Wilfred Owen: Poems

according to the poem, who glorifies war and why?


Bent double, like old beggars under sacks,
Knock-kneed, coughing like hags, we cursed through sludge,
Till on the haunting flares(2) we turned our backs
And towards our distant rest(3) began to trudge.
Men marched asleep. Many had lost their boots
But limped on, blood-shod. All went lame; all blind;
Drunk with fatigue; deaf even to the hoots(4) 
Of tired, outstripped(5) Five-Nines(6) that dropped behind.
Gas!(7) Gas! Quick, boys! – An ecstasy of fumbling,
Fitting the clumsy helmets(8) just in time;
But someone still was yelling out and stumbling,
And flound'ring like a man in fire or lime(9) . . .
Dim, through the misty panes(10) and thick green light,
As under a green sea, I saw him drowning.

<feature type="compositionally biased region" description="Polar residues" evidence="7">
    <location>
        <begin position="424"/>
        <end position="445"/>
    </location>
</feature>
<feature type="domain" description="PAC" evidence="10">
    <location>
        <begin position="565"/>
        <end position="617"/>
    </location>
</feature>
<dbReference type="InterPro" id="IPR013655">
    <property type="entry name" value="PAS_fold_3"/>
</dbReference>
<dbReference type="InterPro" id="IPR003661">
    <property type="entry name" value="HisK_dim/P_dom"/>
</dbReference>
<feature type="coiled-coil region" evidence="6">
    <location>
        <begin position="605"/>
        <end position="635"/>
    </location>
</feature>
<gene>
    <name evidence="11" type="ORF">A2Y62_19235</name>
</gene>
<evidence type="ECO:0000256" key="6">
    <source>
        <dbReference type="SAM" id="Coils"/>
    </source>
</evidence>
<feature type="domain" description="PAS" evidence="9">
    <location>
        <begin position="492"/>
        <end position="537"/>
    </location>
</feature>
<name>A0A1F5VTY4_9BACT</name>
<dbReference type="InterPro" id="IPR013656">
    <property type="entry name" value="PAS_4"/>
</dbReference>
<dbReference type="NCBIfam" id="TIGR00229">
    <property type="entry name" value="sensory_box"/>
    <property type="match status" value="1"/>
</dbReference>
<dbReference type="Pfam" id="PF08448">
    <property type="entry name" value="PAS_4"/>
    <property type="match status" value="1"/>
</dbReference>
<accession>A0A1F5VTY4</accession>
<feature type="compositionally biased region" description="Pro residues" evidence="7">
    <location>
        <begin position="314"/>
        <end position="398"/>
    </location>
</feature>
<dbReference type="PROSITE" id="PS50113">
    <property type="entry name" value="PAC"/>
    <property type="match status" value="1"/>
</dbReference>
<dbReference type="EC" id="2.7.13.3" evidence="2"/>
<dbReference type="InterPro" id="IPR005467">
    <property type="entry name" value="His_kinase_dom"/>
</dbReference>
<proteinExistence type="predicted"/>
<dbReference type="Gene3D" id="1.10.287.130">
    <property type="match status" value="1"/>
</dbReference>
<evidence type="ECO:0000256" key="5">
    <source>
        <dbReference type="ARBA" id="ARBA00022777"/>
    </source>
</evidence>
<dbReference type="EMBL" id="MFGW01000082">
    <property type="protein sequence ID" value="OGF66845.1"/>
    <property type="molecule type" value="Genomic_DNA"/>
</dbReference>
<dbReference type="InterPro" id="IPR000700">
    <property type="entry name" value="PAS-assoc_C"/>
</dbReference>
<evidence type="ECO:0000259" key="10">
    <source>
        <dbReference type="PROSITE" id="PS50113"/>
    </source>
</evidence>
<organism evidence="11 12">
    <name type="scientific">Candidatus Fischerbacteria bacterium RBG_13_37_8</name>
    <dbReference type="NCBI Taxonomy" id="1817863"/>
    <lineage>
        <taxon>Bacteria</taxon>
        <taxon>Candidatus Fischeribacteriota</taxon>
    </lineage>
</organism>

In all my dreams, before my helpless sight,
He plunges at me, guttering,(11) choking, drowning.
If in some smothering dreams you too could pace
Behind the wagon that we flung him in,
And watch the white eyes writhing in his face,
His hanging face, like a devil's sick of sin;
If you could hear, at every jolt, the blood
Come gargling from the froth-corrupted lungs,
Obscene as cancer, bitter as the cud(12) 
Of vile, incurable sores on innocent tongues,
My friend, you would not tell with such high zest(13) 
To children ardent(14) for some desperate glory,
The old Lie; Dulce et Decorum est
Pro patria mori.(15)

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"Dulce" is a message of sorts to a poet and civilian propagandist, Jessie Pope, who had written several jingoistic and enthusiastic poems exhorting young men to join the war effort. She is the "friend" Owen mentions near the end of his poem. The first draft was dedicated to her, with a later revision being altered to "a certain Poetess". However, the final draft eliminated a specific reference to her, as Owen wanted his words to apply to a larger audience. Thus, he considers anyone that encourages young men to their deaths as someone who glorifies war.